Malaise? Nope. In Dodge’s case, it’s the end of the “we can dress up our ancient product with a big bunch of V-8 yee-hah” era. I’ll miss it. But the future is anything but bad…certainly not malaise-era bad.

    • 0 avatar
      ajla

      I think you are being harder than necessary on FCA. Is their actual product portfolio really all that different than what GM and Ford offer today? Truck/CUV heavy with a few doses of whimsy. Dodge just gets unlucky that their showroom space is shared by a dedicated utility vehicle brand.

      The Charger is old but GM, Ford, Hyundai, and Kia all just straight up killed their large sedans in this market because they couldn’t make money on them. It is a dead segment, no reason to invest there.
      Yes, there is a turbo-4 Camaro and Mustang. They don’t sell especially well to anyone that isn’t a rental fleet. The future of either of those pony cars also far from assured. The Camaro is probably dead and the Mustang will need to share a platform to be justifiable.

      If you were in charge of Dodge what you offer?

      • 0 avatar
        FreedMike

        I think the real question isn’t “if I were in charge of Dodge what would I do now” – it’s “if I were in charge of Dodge five years ago what should I have done”? And here are a few ideas:

        1) If you can’t redo the product, then at least freshen it, for goodness’ sake. You shouldn’t open the door of a 2021 Charger and see the same dashboard the thing had in 2011. Come on, fellas…the tooling and engineering is paid off. No reason not to keep the interiors from getting dingy.

        2) Five years ago, it was apparent that the market was heading to CUVs, so why not make a Dodge performance CUV (or at least one with performance attitude)? Use the same basic platform as a Jeep Cherokee, but give it Dodge “attitude”. Think “Journey Hellcat”. Today, we’re starting to see more models like this, and Dodge could have been a leader. Not a huge market, but it’s a niche, and it’s something to build on.

        3) Move the sedans and the Challenger to the Giulia platform, making them more contemporary. That way, when the V-8 death knell sounds, you don’t have something that is worthless without it.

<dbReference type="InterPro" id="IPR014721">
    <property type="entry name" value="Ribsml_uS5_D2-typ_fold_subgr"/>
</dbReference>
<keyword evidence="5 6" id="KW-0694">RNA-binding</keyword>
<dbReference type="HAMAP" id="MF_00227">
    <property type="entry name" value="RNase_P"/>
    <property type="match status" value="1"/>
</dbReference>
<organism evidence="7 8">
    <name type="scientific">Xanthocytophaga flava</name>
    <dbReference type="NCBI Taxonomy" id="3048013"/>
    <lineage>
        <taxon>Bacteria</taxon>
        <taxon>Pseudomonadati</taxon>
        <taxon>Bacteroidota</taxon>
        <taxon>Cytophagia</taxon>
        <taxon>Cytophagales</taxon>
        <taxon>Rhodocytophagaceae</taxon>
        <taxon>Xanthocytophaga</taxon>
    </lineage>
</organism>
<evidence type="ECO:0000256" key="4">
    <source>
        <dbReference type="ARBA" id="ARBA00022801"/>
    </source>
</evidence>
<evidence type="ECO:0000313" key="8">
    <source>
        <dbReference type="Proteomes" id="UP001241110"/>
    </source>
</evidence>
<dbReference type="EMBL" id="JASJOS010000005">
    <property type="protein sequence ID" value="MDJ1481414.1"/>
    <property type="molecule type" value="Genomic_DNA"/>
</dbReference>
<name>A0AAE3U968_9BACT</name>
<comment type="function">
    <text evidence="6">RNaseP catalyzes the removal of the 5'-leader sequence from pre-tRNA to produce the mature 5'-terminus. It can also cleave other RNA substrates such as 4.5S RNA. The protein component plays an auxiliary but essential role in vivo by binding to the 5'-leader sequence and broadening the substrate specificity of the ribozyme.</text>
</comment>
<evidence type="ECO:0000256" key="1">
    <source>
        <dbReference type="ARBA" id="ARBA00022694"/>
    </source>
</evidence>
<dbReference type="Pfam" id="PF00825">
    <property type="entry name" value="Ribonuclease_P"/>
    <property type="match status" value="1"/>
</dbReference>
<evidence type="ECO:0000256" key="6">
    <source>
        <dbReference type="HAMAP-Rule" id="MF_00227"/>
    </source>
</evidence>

Would it have worked? I dunno. But it was clear that the “stuff a big engine in it and call it a day” act from five years ago wasn’t a long term solution either it was a party while it lasted, so the writing was on the wall for that approach.

        Unfortunately, I don’t think the brand has a future at all now. Just shut it down and expand Ram, make it a standalone brand for trucks and full size SUVs. Maybe that was the plan, and what we saw was FCA milking the last dollar it could out of Dodge?

        • 0 avatar
          ajla

          #2 on your list might have had some legs. I also think instead of a Chrysler Pacifica the minivan should have gone to Dodge. Ditto on the 500x. I don’t know what the deal is with the Giorgio platform but it isn’t optimized for EVs so it is probably just a cash fire at this point.

          I’ll still die on the “never update the Charger” hill though.

          I think the plan with Dodge and Chrysler is to let the acquisition partner figure it out. Rebadged French cars? Death? New investment? Who knows.

  • avatar
    FreedMike

    If anyone wants to really understand just how bad the malaise era was, read this article from Car and Driver about the Charger Hellcat of its’ day – the legendary ’77 Mercedes 450 SEL 639.

    https://www.caranddriver.com/reviews/a15143513/mercedes-benz-450sel-69-archived-road-test/

    Forty-four years ago, this car, which would go for $132,000 in today’s money, was one of the strongest-performing non-exotics you could buy. Today, it’d get its’ lunch eaten by some kid delivering Blackjack Pizzas in his mom’s V-6 Altima.

    If you could magically transport a Ecoboost Mustang back to 1977, it wouldn’t just be a dominant performer – it’d be like Thanos showing up during World War II and saying “submit or else, peons.”

    THAT is how bad the Malaise Era was, folks. And this guy from Dodge thinks it’s coming back because the days of the monster V-8 are numbered? Nope.

    • 0 avatar
      msquare

      Don’t sell the Mercedes 6.9 too short. It was the actual car used in the famed video “C’etait un rendez-vous” in which a car is driven at high speed through the streets of Paris at an hour when there was no traffic. Of course, that happened in the early 1970’s, so you could never duplicate it now unless you closed down the route.